The Pentagon can also shift around un-obligated balances for operations and maintenance in the $70 billion bridge fund, which is part of the 2007 defense appropriations bill and is supposed to tide the military over while it awaits supplemental funding. That shift would not need any kind of formal reprogramming or congressional approval, according to sources.
Should the situation get dire, the secretary of defense could invoke the Civil War-era "Feed and Forage Act" to continue war operations. The act allows the military to obligate money for clothing, food, fuel, housing, transportation and medical supplies in excess of available appropriations for the year, without first getting congressional approval.
From the April 3 broadcast of KCNC's CBS4 News at 10 p.m.:
BROOKS: He is challenging Congress to send him an Iraq, an Iraq spending bill he can sign by mid-May. He says if it is not a clean bill, then it does not -- he says that it does not, it should be a clean bill and that it should not include any sort of troop withdraw time table.
[begin video clip]
BROOKS: From the White House, President Bush announced that he's ready for the vacationing Congress to return to work.
BUSH: They need to come off their vacation, get a bill to my desk. And if it's, if it's got strings and mandates and withdrawals and pork, I'll veto it and then we can get down to business.
BROOKS: Here in Colorado, Democratic Congressman Ed Perlmutter is responding.
PERLMUTTER: Yes, I'm frustrated with him just threatening a veto instead of wanting to sit down and really work something out.
BROOKS: The threat of a veto had Senate Majority Leader Harry Reid firing back from his home state of Nevada. He said if the president vetoes this spending bill, he'll introduce a new bill, cutting off all money for the war after March 31st of next year.
REID: The president has a swagger. And he has -- he's been very uncompromising. And that's the reason we're in the quagmire we're in in Iraq.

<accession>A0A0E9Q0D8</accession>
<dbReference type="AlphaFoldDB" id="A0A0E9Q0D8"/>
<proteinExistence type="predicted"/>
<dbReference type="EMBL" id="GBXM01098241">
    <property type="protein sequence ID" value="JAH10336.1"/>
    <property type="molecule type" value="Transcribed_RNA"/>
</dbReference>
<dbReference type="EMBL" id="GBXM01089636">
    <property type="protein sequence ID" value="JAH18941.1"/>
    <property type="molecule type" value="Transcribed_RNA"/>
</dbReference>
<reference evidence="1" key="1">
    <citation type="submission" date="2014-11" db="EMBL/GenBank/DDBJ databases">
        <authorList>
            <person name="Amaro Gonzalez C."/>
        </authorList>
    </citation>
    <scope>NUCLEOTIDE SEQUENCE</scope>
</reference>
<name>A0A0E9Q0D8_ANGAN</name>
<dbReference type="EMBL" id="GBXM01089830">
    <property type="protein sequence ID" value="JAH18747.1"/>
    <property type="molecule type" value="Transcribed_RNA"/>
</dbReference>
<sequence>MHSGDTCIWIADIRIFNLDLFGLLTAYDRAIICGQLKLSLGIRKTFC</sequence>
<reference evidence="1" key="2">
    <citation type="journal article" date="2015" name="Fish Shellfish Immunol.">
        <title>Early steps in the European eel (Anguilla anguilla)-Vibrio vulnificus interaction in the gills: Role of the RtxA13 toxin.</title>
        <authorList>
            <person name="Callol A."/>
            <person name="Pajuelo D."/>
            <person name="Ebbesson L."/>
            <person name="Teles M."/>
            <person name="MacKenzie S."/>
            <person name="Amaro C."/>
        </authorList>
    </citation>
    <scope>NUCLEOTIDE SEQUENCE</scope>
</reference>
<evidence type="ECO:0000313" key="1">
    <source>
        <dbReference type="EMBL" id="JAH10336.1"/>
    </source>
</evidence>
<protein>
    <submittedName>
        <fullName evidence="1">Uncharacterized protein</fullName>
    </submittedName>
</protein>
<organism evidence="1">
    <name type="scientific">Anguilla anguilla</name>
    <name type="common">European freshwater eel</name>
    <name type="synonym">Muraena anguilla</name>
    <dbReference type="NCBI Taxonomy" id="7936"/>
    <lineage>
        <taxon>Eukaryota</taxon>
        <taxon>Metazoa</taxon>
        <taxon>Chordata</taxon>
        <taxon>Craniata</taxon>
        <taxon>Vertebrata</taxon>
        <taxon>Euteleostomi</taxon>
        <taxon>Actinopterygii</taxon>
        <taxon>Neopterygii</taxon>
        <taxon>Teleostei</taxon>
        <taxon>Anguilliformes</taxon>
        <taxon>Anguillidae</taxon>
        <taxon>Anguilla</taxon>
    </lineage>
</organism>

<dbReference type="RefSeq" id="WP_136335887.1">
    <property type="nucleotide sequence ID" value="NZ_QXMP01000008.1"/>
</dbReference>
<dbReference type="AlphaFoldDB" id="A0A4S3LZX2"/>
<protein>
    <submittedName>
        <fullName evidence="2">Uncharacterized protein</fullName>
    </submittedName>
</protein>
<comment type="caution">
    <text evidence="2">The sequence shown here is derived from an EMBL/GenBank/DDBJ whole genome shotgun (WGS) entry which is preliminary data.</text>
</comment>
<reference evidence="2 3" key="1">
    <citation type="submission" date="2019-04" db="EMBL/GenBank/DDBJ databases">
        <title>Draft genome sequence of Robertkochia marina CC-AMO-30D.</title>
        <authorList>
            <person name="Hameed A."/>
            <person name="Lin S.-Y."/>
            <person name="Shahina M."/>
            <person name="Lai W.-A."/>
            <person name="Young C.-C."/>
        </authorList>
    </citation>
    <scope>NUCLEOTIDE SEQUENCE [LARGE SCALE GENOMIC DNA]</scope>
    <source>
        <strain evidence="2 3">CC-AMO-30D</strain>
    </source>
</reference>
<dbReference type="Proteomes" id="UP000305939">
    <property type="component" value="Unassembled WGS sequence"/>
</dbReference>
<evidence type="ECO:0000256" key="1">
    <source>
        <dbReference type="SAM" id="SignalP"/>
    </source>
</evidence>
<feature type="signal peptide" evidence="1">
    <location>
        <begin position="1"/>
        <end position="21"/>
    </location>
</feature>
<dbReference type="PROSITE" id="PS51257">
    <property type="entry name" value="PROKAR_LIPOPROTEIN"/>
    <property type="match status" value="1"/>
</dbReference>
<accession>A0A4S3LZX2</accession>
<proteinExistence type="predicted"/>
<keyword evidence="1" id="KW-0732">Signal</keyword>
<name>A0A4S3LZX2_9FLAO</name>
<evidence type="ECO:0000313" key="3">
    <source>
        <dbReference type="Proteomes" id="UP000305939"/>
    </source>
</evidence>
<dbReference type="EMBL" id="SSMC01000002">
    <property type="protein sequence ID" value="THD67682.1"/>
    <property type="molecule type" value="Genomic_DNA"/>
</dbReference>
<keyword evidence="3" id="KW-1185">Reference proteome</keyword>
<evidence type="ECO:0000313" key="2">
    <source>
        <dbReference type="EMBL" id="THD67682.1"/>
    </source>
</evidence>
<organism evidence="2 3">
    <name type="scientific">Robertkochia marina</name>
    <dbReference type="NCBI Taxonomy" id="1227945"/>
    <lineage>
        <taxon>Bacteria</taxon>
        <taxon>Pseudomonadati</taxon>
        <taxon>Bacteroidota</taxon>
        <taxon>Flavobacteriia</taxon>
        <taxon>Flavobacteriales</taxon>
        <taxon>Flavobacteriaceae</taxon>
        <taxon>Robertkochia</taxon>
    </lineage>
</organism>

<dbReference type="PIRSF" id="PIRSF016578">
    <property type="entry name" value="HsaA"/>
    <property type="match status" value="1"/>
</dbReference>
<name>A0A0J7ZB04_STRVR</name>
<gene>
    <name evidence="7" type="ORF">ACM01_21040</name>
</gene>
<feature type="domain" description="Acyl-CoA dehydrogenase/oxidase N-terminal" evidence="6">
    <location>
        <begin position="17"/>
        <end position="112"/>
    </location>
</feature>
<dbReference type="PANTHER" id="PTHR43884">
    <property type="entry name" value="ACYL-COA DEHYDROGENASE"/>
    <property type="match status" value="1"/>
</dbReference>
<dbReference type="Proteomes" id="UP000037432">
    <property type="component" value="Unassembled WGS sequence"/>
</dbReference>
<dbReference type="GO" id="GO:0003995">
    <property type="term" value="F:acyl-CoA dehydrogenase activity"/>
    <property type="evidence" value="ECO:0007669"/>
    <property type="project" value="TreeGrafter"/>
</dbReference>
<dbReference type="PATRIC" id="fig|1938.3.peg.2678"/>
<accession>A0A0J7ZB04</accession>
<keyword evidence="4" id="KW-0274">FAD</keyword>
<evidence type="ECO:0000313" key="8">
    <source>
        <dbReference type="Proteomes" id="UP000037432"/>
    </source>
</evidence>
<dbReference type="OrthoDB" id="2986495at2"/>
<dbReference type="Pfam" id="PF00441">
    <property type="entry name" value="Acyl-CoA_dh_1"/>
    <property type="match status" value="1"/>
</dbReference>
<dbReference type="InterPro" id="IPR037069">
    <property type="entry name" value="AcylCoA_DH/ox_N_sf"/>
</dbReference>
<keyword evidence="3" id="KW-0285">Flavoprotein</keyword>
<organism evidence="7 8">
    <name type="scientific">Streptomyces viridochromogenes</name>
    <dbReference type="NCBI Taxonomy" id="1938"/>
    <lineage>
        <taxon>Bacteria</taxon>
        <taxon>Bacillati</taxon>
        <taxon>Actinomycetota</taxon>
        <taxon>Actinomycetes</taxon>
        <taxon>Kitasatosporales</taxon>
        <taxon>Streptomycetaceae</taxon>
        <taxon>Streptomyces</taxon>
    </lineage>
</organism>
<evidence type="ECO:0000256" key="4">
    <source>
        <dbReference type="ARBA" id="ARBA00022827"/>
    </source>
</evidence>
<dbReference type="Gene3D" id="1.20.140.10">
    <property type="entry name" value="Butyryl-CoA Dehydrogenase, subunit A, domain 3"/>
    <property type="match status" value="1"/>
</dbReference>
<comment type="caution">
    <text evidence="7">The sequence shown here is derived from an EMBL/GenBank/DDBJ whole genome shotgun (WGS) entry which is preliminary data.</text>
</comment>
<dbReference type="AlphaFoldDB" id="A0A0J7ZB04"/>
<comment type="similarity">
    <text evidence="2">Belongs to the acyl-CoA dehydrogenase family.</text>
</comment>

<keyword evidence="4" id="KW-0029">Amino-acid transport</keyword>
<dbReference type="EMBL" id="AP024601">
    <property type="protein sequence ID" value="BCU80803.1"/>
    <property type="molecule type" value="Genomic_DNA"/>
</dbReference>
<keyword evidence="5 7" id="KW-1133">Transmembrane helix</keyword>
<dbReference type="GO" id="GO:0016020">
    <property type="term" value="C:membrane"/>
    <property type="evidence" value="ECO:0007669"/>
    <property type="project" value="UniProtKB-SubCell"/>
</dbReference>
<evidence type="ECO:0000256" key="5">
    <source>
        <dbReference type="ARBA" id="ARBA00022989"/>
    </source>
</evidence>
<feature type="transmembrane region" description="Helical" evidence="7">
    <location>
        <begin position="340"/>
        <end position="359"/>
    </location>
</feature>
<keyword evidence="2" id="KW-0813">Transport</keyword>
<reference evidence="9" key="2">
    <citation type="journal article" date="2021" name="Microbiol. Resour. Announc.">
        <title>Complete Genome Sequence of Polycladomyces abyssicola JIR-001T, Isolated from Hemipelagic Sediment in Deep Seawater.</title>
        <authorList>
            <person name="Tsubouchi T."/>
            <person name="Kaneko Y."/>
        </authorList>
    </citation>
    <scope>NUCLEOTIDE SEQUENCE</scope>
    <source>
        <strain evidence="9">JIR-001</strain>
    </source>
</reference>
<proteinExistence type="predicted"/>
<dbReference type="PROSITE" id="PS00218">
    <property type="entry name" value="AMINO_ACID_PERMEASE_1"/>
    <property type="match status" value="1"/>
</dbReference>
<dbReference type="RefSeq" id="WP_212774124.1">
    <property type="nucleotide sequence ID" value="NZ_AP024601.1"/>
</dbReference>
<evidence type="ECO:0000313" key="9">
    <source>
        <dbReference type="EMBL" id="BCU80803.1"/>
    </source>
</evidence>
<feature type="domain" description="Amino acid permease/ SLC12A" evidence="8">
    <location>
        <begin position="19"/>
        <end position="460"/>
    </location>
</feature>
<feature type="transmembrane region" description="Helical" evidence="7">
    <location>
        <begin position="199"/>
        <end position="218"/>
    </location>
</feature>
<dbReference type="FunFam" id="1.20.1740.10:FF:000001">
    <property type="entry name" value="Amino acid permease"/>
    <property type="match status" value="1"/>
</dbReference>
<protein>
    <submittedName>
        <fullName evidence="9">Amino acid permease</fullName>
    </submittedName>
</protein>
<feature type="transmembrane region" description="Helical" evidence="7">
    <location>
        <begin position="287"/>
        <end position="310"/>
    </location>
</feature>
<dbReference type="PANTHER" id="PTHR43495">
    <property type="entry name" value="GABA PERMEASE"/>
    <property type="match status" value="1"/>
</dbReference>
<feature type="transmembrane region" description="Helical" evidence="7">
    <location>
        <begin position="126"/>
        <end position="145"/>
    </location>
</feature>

BROOKS: Threatening to cut off war spending is not the answer, says Colorado Republican Senator Wayne Allard.
ALLARD: The president has come up with a new plan. He's come up with new personnel to implement that plan. I think you need to give it an opportunity to work.
BROOKS: And President Bush's promise of a veto also comes with a warning.
BUSH: If Congress fails to act in the next few weeks, it will have significant consequences for our men and women in the armed forces.
[end video clip]
BROOKS: The Senate is in recess for a week, the House for two weeks. Time is running out. Money allocated for the war runs out in the middle of this month, that's why there's such urgency to pass a war funding bill. Jim.
JIM BENEMANN [co-anchor]: All right. Thank you, Jodi. And we want to know what you think. Should a deadline for troop withdrawal be included in legislation to fund the war? You can vote in our online poll by visiting the U.S. and world section at cbs4denver.com.
From the April 3 broadcast of KDVR Fox 31's News at Nine O'Clock:
WEAVER: The war in Iraq fueling a war of words in Washington. The Senate majority leader threatening to withdraw funding for the conflict, while the president insists Americans do not want troops left in harm's way.
BUSH [video clip]: If Congress fails to pass a bill I can sign by mid-April, the Army will be forced to consider cutting back on equipment, equipment repair, and quality-of-life initiatives.
WEAVER: Mr. Bush called the Democrats, quote, irresponsible for taking off on spring break without passing the funding bill -- no strings attached. He says he'll veto any bill that attaches a timetable for withdrawal of troops.